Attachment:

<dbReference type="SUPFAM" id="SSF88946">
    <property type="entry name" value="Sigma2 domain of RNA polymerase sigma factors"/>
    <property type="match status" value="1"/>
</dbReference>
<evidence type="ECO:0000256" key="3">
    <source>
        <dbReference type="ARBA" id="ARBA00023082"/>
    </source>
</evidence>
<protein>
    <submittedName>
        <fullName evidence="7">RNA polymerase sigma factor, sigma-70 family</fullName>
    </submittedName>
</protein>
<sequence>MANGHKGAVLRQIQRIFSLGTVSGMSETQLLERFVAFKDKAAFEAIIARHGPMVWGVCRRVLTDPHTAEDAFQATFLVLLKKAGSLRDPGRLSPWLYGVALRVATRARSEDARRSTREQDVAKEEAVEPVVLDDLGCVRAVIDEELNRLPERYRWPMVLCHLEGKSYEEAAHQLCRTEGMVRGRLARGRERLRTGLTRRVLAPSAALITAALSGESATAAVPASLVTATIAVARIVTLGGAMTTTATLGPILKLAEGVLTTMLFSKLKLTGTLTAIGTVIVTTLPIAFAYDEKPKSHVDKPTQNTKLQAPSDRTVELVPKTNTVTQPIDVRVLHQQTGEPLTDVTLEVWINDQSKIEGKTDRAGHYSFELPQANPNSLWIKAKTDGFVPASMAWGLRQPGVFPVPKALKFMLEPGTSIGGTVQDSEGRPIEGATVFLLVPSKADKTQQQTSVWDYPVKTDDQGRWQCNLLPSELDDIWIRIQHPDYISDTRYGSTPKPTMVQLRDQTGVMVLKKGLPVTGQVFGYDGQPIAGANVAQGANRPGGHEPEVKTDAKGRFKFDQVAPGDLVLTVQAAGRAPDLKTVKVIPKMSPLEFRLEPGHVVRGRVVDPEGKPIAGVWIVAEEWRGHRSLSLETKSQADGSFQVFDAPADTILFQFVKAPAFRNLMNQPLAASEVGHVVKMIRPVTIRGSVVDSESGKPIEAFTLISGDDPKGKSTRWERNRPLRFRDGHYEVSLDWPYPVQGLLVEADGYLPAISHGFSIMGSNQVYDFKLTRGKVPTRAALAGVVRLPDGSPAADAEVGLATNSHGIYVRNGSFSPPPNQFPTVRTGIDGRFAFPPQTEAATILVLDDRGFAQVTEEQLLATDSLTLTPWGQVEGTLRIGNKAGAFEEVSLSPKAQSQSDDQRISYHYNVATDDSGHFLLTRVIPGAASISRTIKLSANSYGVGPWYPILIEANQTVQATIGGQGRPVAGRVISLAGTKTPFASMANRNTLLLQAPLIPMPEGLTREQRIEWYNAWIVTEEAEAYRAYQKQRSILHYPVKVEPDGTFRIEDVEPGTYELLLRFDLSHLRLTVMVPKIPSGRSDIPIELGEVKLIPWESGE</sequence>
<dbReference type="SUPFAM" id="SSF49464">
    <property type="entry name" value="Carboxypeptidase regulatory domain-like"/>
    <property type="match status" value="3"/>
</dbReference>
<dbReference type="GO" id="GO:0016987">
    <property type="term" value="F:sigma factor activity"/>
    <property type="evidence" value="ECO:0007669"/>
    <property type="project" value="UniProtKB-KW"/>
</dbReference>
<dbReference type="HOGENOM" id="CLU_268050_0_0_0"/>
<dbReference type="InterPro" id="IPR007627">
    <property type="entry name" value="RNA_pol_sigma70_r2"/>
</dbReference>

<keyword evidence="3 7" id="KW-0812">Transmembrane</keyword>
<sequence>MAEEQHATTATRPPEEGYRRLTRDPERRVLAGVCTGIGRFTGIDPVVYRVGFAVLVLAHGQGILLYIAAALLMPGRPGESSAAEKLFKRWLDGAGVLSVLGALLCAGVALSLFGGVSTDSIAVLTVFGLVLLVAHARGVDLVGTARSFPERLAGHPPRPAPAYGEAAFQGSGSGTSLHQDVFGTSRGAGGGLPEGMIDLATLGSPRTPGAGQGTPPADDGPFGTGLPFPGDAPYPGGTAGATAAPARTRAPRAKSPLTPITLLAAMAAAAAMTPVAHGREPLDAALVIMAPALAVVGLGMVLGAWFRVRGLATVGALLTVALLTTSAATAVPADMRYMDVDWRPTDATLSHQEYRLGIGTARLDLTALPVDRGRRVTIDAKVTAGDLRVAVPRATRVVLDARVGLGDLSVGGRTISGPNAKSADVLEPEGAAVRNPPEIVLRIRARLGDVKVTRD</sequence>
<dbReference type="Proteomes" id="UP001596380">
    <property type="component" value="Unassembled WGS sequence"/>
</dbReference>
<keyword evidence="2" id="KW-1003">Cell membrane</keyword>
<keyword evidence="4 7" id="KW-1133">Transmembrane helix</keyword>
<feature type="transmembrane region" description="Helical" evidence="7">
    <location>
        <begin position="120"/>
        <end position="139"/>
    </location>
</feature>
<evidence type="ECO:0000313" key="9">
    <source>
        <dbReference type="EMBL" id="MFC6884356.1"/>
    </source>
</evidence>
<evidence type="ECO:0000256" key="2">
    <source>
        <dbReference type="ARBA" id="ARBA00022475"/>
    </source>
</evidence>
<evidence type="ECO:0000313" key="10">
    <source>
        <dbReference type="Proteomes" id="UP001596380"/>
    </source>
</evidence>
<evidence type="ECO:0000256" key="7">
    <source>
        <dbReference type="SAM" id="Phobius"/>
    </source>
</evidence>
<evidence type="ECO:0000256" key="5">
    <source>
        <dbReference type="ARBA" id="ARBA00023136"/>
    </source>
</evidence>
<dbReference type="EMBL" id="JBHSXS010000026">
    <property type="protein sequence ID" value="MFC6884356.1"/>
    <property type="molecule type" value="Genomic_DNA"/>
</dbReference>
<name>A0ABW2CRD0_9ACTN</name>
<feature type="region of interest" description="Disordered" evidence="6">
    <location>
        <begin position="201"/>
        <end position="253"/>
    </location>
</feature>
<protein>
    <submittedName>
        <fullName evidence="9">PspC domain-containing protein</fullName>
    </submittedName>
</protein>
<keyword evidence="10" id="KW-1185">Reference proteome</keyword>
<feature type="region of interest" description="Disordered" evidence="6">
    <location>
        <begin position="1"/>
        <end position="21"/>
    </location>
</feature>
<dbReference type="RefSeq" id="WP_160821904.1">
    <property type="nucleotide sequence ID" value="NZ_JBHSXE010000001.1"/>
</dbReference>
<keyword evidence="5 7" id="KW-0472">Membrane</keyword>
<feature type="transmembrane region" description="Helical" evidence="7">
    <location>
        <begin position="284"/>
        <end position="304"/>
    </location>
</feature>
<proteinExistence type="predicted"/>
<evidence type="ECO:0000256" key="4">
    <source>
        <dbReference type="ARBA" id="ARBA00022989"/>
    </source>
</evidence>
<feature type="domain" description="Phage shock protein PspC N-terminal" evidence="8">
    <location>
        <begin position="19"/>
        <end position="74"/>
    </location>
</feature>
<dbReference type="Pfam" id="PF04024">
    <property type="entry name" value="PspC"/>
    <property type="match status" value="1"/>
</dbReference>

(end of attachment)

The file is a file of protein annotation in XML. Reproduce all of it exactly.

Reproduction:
<dbReference type="SUPFAM" id="SSF88946">
    <property type="entry name" value="Sigma2 domain of RNA polymerase sigma factors"/>
    <property type="match status" value="1"/>
</dbReference>
<evidence type="ECO:0000256" key="3">
    <source>
        <dbReference type="ARBA" id="ARBA00023082"/>
    </source>
</evidence>
<protein>
    <submittedName>
        <fullName evidence="7">RNA polymerase sigma factor, sigma-70 family</fullName>
    </submittedName>
</protein>
<sequence>MANGHKGAVLRQIQRIFSLGTVSGMSETQLLERFVAFKDKAAFEAIIARHGPMVWGVCRRVLTDPHTAEDAFQATFLVLLKKAGSLRDPGRLSPWLYGVALRVATRARSEDARRSTREQDVAKEEAVEPVVLDDLGCVRAVIDEELNRLPERYRWPMVLCHLEGKSYEEAAHQLCRTEGMVRGRLARGRERLRTGLTRRVLAPSAALITAALSGESATAAVPASLVTATIAVARIVTLGGAMTTTATLGPILKLAEGVLTTMLFSKLKLTGTLTAIGTVIVTTLPIAFAYDEKPKSHVDKPTQNTKLQAPSDRTVELVPKTNTVTQPIDVRVLHQQTGEPLTDVTLEVWINDQSKIEGKTDRAGHYSFELPQANPNSLWIKAKTDGFVPASMAWGLRQPGVFPVPKALKFMLEPGTSIGGTVQDSEGRPIEGATVFLLVPSKADKTQQQTSVWDYPVKTDDQGRWQCNLLPSELDDIWIRIQHPDYISDTRYGSTPKPTMVQLRDQTGVMVLKKGLPVTGQVFGYDGQPIAGANVAQGANRPGGHEPEVKTDAKGRFKFDQVAPGDLVLTVQAAGRAPDLKTVKVIPKMSPLEFRLEPGHVVRGRVVDPEGKPIAGVWIVAEEWRGHRSLSLETKSQADGSFQVFDAPADTILFQFVKAPAFRNLMNQPLAASEVGHVVKMIRPVTIRGSVVDSESGKPIEAFTLISGDDPKGKSTRWERNRPLRFRDGHYEVSLDWPYPVQGLLVEADGYLPAISHGFSIMGSNQVYDFKLTRGKVPTRAALAGVVRLPDGSPAADAEVGLATNSHGIYVRNGSFSPPPNQFPTVRTGIDGRFAFPPQTEAATILVLDDRGFAQVTEEQLLATDSLTLTPWGQVEGTLRIGNKAGAFEEVSLSPKAQSQSDDQRISYHYNVATDDSGHFLLTRVIPGAASISRTIKLSANSYGVGPWYPILIEANQTVQATIGGQGRPVAGRVISLAGTKTPFASMANRNTLLLQAPLIPMPEGLTREQRIEWYNAWIVTEEAEAYRAYQKQRSILHYPVKVEPDGTFRIEDVEPGTYELLLRFDLSHLRLTVMVPKIPSGRSDIPIELGEVKLIPWESGE</sequence>
<dbReference type="SUPFAM" id="SSF49464">
    <property type="entry name" value="Carboxypeptidase regulatory domain-like"/>
    <property type="match status" value="3"/>
</dbReference>
<dbReference type="GO" id="GO:0016987">
    <property type="term" value="F:sigma factor activity"/>
    <property type="evidence" value="ECO:0007669"/>
    <property type="project" value="UniProtKB-KW"/>
</dbReference>
<dbReference type="HOGENOM" id="CLU_268050_0_0_0"/>
<dbReference type="InterPro" id="IPR007627">
    <property type="entry name" value="RNA_pol_sigma70_r2"/>
</dbReference>

<keyword evidence="3 7" id="KW-0812">Transmembrane</keyword>
<sequence>MAEEQHATTATRPPEEGYRRLTRDPERRVLAGVCTGIGRFTGIDPVVYRVGFAVLVLAHGQGILLYIAAALLMPGRPGESSAAEKLFKRWLDGAGVLSVLGALLCAGVALSLFGGVSTDSIAVLTVFGLVLLVAHARGVDLVGTARSFPERLAGHPPRPAPAYGEAAFQGSGSGTSLHQDVFGTSRGAGGGLPEGMIDLATLGSPRTPGAGQGTPPADDGPFGTGLPFPGDAPYPGGTAGATAAPARTRAPRAKSPLTPITLLAAMAAAAAMTPVAHGREPLDAALVIMAPALAVVGLGMVLGAWFRVRGLATVGALLTVALLTTSAATAVPADMRYMDVDWRPTDATLSHQEYRLGIGTARLDLTALPVDRGRRVTIDAKVTAGDLRVAVPRATRVVLDARVGLGDLSVGGRTISGPNAKSADVLEPEGAAVRNPPEIVLRIRARLGDVKVTRD</sequence>
<dbReference type="Proteomes" id="UP001596380">
    <property type="component" value="Unassembled WGS sequence"/>
</dbReference>
<keyword evidence="2" id="KW-1003">Cell membrane</keyword>
<keyword evidence="4 7" id="KW-1133">Transmembrane helix</keyword>
<feature type="transmembrane region" description="Helical" evidence="7">
    <location>
        <begin position="120"/>
        <end position="139"/>
    </location>
</feature>
<evidence type="ECO:0000313" key="9">
    <source>
        <dbReference type="EMBL" id="MFC6884356.1"/>
    </source>
</evidence>
<evidence type="ECO:0000256" key="2">
    <source>
        <dbReference type="ARBA" id="ARBA00022475"/>
    </source>
</evidence>
<evidence type="ECO:0000313" key="10">
    <source>
        <dbReference type="Proteomes" id="UP001596380"/>
    </source>
</evidence>
<evidence type="ECO:0000256" key="7">
    <source>
        <dbReference type="SAM" id="Phobius"/>
    </source>
</evidence>
<evidence type="ECO:0000256" key="5">
    <source>
        <dbReference type="ARBA" id="ARBA00023136"/>
    </source>
</evidence>
<dbReference type="EMBL" id="JBHSXS010000026">
    <property type="protein sequence ID" value="MFC6884356.1"/>
    <property type="molecule type" value="Genomic_DNA"/>
</dbReference>
<name>A0ABW2CRD0_9ACTN</name>
<feature type="region of interest" description="Disordered" evidence="6">
    <location>
        <begin position="201"/>
        <end position="253"/>
    </location>
</feature>
<protein>
    <submittedName>
        <fullName evidence="9">PspC domain-containing protein</fullName>
    </submittedName>
</protein>
<keyword evidence="10" id="KW-1185">Reference proteome</keyword>
<feature type="region of interest" description="Disordered" evidence="6">
    <location>
        <begin position="1"/>
        <end position="21"/>
    </location>
</feature>
<dbReference type="RefSeq" id="WP_160821904.1">
    <property type="nucleotide sequence ID" value="NZ_JBHSXE010000001.1"/>
</dbReference>
<keyword evidence="5 7" id="KW-0472">Membrane</keyword>
<feature type="transmembrane region" description="Helical" evidence="7">
    <location>
        <begin position="284"/>
        <end position="304"/>
    </location>
</feature>
<proteinExistence type="predicted"/>
<evidence type="ECO:0000256" key="4">
    <source>
        <dbReference type="ARBA" id="ARBA00022989"/>
    </source>
</evidence>
<feature type="domain" description="Phage shock protein PspC N-terminal" evidence="8">
    <location>
        <begin position="19"/>
        <end position="74"/>
    </location>
</feature>
<dbReference type="Pfam" id="PF04024">
    <property type="entry name" value="PspC"/>
    <property type="match status" value="1"/>
</dbReference>